U.N. approves declaration on AIDS as public health threat

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U.N. approves declaration on AIDS as public health threat

Condoms form the International Ribbon, which represents the red symbol for AIDS at a wall of establishment in Sao Paulo, Brazil, April 24, 2019. Nacho Doce REUTERS ReUTERS

The United Nations General Assembly adopted a declaration on Tuesday that aimed at decriminalising AIDS as a public health threat by 2030 after Russia failed in a bid to remove language it said pushed countries to stop prostitution and drug use.

The 193 members General Assembly voted over the last minute to amend Russia's declaration of 18 pages. It voted 165 in favor and four against to adopt the non binding declaration - the fifth such text on AIDS in the past 20 years.

Russia told the General Assembly that several paragraphs attempt to disrupt so-called national legislation under the cover of combating discrimination directly by repealing so-called restrictive and discriminatory laws.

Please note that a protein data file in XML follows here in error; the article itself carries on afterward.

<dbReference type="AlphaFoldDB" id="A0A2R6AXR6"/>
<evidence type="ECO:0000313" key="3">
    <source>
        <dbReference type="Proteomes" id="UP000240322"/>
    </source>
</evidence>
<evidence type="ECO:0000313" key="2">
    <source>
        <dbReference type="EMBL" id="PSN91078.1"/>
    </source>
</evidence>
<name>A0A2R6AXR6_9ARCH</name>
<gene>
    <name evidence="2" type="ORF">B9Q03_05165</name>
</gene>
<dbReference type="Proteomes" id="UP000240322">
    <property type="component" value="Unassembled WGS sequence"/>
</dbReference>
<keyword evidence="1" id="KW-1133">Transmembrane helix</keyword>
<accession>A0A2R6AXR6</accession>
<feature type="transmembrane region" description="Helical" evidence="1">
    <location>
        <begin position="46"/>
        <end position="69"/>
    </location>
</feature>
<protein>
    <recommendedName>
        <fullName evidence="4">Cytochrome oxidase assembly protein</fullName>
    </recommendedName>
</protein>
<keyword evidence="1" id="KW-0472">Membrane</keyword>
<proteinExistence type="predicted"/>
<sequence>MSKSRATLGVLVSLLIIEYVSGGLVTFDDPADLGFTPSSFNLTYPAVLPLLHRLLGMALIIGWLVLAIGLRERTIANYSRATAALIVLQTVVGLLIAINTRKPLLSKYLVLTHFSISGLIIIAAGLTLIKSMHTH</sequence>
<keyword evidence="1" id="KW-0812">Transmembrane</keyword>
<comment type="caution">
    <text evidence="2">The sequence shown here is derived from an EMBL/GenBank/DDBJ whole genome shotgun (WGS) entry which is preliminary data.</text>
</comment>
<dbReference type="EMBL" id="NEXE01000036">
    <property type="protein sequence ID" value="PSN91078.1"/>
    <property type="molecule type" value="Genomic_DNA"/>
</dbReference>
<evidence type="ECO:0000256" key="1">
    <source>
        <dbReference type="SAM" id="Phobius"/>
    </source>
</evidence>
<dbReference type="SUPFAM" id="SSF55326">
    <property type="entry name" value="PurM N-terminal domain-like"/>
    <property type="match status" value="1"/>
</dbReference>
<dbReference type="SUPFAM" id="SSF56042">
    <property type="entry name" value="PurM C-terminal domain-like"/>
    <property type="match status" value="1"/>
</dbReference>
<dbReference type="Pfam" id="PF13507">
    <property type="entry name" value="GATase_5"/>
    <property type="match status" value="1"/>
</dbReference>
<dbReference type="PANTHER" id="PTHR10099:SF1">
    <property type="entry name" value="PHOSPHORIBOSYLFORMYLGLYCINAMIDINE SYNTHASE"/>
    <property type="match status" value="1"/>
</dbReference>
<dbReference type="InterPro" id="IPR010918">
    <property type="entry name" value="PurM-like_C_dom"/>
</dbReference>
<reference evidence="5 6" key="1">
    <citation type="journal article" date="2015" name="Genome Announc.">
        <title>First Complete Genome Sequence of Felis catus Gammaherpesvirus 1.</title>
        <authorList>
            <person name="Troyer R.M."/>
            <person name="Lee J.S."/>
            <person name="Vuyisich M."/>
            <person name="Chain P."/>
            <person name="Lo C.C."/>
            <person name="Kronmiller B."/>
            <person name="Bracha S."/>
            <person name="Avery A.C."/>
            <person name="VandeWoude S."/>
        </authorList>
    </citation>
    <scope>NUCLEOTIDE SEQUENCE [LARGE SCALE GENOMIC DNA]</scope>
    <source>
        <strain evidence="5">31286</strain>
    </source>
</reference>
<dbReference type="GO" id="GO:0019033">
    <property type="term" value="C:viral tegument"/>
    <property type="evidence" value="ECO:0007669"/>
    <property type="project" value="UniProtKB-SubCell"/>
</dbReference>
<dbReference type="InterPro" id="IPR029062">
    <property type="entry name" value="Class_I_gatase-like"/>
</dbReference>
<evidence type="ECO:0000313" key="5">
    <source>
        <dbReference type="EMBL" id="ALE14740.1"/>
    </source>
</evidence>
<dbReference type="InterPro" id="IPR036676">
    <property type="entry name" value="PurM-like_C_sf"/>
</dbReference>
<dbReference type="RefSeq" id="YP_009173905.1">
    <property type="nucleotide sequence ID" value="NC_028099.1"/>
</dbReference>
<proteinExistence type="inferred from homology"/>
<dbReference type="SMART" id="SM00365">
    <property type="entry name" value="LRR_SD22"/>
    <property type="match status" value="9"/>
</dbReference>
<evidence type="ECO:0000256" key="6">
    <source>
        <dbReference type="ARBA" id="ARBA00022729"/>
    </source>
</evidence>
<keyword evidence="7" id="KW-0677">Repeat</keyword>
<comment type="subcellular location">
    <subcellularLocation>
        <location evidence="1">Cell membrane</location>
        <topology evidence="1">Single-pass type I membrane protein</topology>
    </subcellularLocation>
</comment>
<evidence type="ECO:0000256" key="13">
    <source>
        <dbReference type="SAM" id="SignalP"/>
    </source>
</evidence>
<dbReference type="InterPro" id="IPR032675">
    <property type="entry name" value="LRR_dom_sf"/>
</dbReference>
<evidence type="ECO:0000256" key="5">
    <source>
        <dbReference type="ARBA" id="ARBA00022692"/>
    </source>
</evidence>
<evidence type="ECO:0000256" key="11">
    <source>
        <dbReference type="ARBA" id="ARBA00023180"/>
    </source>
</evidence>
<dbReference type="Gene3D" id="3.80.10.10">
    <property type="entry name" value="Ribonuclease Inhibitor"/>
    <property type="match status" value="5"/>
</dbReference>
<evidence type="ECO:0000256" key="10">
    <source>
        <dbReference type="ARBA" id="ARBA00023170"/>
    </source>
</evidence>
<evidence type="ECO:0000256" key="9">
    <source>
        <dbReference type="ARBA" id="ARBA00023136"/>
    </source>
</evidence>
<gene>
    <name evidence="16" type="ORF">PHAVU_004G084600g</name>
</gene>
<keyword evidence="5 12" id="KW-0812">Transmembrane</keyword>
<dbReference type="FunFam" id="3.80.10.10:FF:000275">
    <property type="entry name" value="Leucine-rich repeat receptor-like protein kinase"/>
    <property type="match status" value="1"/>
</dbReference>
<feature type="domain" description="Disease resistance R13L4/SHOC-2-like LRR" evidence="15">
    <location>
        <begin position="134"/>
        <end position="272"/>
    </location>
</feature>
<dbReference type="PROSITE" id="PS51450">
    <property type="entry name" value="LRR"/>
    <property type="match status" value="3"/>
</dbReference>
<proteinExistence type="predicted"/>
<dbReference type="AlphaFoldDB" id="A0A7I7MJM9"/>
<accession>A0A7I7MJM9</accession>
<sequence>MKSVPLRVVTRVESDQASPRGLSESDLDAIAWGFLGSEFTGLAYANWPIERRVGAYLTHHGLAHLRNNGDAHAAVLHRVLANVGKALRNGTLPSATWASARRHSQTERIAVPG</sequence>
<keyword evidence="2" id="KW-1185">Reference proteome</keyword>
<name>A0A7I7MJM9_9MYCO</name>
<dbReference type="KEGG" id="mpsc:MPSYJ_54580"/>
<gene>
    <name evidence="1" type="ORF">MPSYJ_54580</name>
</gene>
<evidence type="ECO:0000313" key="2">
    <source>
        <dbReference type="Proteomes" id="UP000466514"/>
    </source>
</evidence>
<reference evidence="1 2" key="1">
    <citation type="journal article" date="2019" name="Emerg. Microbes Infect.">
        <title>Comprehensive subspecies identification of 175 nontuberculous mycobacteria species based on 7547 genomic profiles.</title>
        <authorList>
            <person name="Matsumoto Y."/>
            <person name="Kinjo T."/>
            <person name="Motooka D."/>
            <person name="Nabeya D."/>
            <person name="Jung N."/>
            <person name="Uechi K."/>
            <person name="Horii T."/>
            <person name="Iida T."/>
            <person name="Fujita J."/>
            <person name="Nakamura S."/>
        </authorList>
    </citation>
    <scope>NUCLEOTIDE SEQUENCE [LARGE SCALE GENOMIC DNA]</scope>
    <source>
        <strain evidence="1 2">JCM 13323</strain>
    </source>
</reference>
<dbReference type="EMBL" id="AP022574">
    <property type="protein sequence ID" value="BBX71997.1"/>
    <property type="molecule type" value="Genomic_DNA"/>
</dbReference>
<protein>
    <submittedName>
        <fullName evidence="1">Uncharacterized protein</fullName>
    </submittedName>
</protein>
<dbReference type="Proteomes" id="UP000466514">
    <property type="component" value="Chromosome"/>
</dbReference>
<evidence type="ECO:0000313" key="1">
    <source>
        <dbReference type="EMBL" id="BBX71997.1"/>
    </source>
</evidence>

As we see from the World AIDS Strategy 2021 to 2026, UNAIDS considers these to include laws that in any way disproven prostitution and drug use, said deputy U.N. Ambassador Dmitry Chumakov.

The Australian UNION of the U.N. Ambassador Mitch Fifield - who led negotiations on the declaration with Russia - pushes back against Namibia, saying that reforming laws and policies to ensure that they are grounded in evidence and human rights is indispensable for an effective HIV response.

AIDS Executive Director Winnie Byanyima warned the General Assembly that AIDS is one of the deadliest pandemics of modern time, with 77.5 million people so far infected with HIV, while about 35 million people have died from AIDS.

HIV rates are not as positive as expected in countries including Europe. Indeed, amidst the fall-out of the COVID crisis, we could even see a resurgent pandemic, she said on Tuesday.

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